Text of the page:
The murder of Bill Denham’s informally adopted “stepson,” Matthew, and the young man’s friend, Noel, in 2008 led to the arrest in 2018 of three young men on capital charges for the murders. Not recognizing justice in such a retributive process, the grieving author of What Is Justice? takes us with him on a journey toward an alternative process and a developing understanding of a justice that reclaims our common humanity. This authentic and powerful account is presented through narrative, contemporary letters, poetry, and selected quotations that served as signposts along the way. A letterpress printer, now retired, Denham is a gifted poet. Such is the power of this slim book that it engages the reader on many different levels: emotional, aesthetic, intellectual, and spiritual.
What Is Justice? is at once a remarkable account of Denham’s struggle to wrest meaning from the murder of Matthew as well as a deep exploration of the profoundly complicated nature of justice. It lays bare the ambiguity of human attempts to answer injustice with “justice”—creating almost always a terrible gap between the happy justice of irenic conduct, practice, and institutions, on the one hand, and the “justice” that is offered as an appropriate response to injustice and that is supposed to balance out the evil or harm that a particular injustice comprises. Denham remarks:
It looks like the retributive system of justice, especially in capital cases, is based upon making a distinction between the perpetrator and the victim, based upon erasing what they have in common, their sameness, their essential humanity, robbing both of that fundamental truth—we are all human beings. . . . When this truth is denied, we are unable to seek justice.
Retributive justice, so called, replicates the original injustice—adding injustice to injustice. Denham realized that the execution of the three young men who had been arrested would do nothing to assuage his grief or give meaning to the murder of his stepson. And so, he set out on a most difficult and tortuous path toward finding a justice that would “do right” by “each party—victim and perpetrator.”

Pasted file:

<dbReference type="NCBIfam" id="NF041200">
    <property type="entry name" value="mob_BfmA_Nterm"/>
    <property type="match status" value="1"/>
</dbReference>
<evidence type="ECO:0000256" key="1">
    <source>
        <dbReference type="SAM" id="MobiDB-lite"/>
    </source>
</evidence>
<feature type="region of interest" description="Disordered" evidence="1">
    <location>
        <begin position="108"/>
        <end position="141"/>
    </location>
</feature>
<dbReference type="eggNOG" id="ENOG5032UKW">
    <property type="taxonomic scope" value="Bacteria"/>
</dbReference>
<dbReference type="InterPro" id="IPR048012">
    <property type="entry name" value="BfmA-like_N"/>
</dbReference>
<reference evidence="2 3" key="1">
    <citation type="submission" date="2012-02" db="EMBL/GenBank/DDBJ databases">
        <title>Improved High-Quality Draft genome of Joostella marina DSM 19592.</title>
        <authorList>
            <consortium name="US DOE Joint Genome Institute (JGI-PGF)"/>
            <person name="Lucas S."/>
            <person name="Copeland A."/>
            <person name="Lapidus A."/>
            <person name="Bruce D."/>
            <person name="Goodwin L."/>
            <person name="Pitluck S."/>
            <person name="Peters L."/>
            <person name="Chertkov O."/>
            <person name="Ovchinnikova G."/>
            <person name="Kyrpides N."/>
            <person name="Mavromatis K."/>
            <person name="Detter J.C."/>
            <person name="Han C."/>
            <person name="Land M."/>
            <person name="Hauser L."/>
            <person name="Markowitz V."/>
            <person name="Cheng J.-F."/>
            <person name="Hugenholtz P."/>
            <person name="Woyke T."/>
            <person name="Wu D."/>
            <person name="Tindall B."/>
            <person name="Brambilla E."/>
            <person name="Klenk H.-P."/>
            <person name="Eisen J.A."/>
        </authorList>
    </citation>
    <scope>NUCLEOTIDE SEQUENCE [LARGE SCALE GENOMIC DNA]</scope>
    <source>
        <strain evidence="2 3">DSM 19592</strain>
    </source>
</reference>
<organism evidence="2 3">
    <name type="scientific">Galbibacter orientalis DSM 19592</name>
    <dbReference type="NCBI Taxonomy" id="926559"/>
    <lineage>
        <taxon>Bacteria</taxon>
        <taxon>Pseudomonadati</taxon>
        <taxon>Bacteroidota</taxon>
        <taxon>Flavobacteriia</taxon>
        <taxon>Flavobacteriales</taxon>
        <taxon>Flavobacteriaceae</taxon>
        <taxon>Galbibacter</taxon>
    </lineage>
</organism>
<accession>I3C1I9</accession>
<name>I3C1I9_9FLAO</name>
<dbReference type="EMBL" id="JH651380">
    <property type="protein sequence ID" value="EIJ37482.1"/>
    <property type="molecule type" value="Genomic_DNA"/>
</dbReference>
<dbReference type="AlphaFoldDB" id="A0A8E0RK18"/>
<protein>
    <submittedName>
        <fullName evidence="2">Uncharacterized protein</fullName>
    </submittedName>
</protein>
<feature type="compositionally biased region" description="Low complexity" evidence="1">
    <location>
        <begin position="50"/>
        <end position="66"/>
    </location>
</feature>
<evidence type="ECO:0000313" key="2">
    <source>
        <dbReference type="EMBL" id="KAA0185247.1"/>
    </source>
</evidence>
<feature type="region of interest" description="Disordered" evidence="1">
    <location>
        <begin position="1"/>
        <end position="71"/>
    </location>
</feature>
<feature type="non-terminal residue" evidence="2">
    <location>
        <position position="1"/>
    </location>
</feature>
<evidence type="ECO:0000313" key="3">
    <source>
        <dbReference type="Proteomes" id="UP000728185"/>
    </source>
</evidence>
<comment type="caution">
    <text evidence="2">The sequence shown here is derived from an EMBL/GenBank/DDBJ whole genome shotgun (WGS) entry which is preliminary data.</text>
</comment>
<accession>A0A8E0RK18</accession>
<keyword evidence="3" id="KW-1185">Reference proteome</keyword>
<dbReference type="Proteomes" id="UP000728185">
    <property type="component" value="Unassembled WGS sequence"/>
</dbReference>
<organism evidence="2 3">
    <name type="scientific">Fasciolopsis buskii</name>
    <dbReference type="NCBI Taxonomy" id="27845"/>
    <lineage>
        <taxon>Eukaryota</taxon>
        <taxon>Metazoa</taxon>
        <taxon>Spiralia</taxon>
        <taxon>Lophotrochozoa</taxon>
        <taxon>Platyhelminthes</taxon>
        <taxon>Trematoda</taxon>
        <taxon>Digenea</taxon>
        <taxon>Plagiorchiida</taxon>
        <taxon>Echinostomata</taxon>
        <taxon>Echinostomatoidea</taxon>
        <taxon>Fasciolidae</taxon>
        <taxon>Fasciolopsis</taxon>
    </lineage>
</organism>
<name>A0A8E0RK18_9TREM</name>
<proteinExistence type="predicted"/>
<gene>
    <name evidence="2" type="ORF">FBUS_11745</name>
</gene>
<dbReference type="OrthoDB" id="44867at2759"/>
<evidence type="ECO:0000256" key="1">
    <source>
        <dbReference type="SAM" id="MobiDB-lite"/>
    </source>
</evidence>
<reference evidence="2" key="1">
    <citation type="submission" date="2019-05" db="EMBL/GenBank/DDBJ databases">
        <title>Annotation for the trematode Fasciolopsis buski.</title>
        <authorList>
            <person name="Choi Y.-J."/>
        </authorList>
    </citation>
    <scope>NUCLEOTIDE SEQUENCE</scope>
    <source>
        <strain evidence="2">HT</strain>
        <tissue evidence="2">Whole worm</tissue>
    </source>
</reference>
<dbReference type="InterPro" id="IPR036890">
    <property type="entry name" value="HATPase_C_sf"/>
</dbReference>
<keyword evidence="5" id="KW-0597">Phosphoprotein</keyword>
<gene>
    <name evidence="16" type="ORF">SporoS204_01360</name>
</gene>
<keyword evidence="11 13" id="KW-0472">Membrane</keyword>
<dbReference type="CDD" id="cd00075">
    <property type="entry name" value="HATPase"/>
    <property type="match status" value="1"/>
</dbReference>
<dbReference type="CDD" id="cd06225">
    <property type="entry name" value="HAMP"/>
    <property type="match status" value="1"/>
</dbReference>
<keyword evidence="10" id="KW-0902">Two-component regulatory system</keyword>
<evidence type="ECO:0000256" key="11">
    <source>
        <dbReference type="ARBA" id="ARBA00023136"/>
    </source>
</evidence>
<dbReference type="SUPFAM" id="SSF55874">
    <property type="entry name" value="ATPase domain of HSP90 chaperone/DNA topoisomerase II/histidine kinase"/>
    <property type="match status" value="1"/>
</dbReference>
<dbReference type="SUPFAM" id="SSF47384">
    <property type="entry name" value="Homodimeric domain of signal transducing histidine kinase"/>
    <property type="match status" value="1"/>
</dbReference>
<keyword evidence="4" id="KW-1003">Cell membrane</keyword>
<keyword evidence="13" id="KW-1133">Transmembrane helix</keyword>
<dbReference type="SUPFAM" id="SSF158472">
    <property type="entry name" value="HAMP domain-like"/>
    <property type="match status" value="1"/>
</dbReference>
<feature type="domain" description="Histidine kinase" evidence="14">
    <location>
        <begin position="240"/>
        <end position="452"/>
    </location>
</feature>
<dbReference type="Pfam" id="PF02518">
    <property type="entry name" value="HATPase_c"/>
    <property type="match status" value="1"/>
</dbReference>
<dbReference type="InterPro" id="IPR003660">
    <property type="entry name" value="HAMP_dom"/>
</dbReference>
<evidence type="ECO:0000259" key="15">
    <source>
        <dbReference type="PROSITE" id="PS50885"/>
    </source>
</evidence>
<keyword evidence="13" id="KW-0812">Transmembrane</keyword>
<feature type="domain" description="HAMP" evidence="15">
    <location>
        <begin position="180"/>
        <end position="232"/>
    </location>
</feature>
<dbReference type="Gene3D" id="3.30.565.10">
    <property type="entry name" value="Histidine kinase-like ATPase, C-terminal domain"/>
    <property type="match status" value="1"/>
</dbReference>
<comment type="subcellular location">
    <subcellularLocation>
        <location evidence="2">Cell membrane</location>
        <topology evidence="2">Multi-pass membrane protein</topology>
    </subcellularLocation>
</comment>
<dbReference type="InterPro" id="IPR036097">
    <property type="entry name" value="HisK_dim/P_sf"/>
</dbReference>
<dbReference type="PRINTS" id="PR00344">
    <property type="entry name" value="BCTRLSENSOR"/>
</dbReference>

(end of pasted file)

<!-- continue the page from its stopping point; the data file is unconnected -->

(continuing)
The path he has taken has led him to plumb the nature of being human, ruthlessly interrogating himself into recognizing his shadow side (each of us, being human, has the capacity to commit great evils as well as great good) and into a compassion that opens us to accessing “our interrelatedness, our connection with each other” rather than our customary projection of the evil in us onto others. This psychological mechanism of projection, he asserts, facilitates the self-deception that we are “innocent” and thus different in kind from the perpetrators of evil. He charts a difficult course. It is still early days for Denham on this journey, and he does not claim to know what is coming next, let alone further into the future. I hope that in a year or two he’ll write a follow-up to this compelling book. The path toward restorative justice is harder, much harder, than that to retributive justice, though potentially more satisfying in the long run.
What Is Justice? doesn’t dive into the thicket of theological discussions regarding forgiveness, repentance, memories of past injustice, and the like, but focuses instead on implications of a compassion rooted in deep appreciation of shared humanity. This book invites us into the reflective, lived experience of Denham’s journey and invites us to take up the cross of Jesus’s compassion, a compassion that requires of us the acceptance of the complexity of our full humanity—our own and that of everyone else—and of our essential connectedness. It is an invitation to be accepted.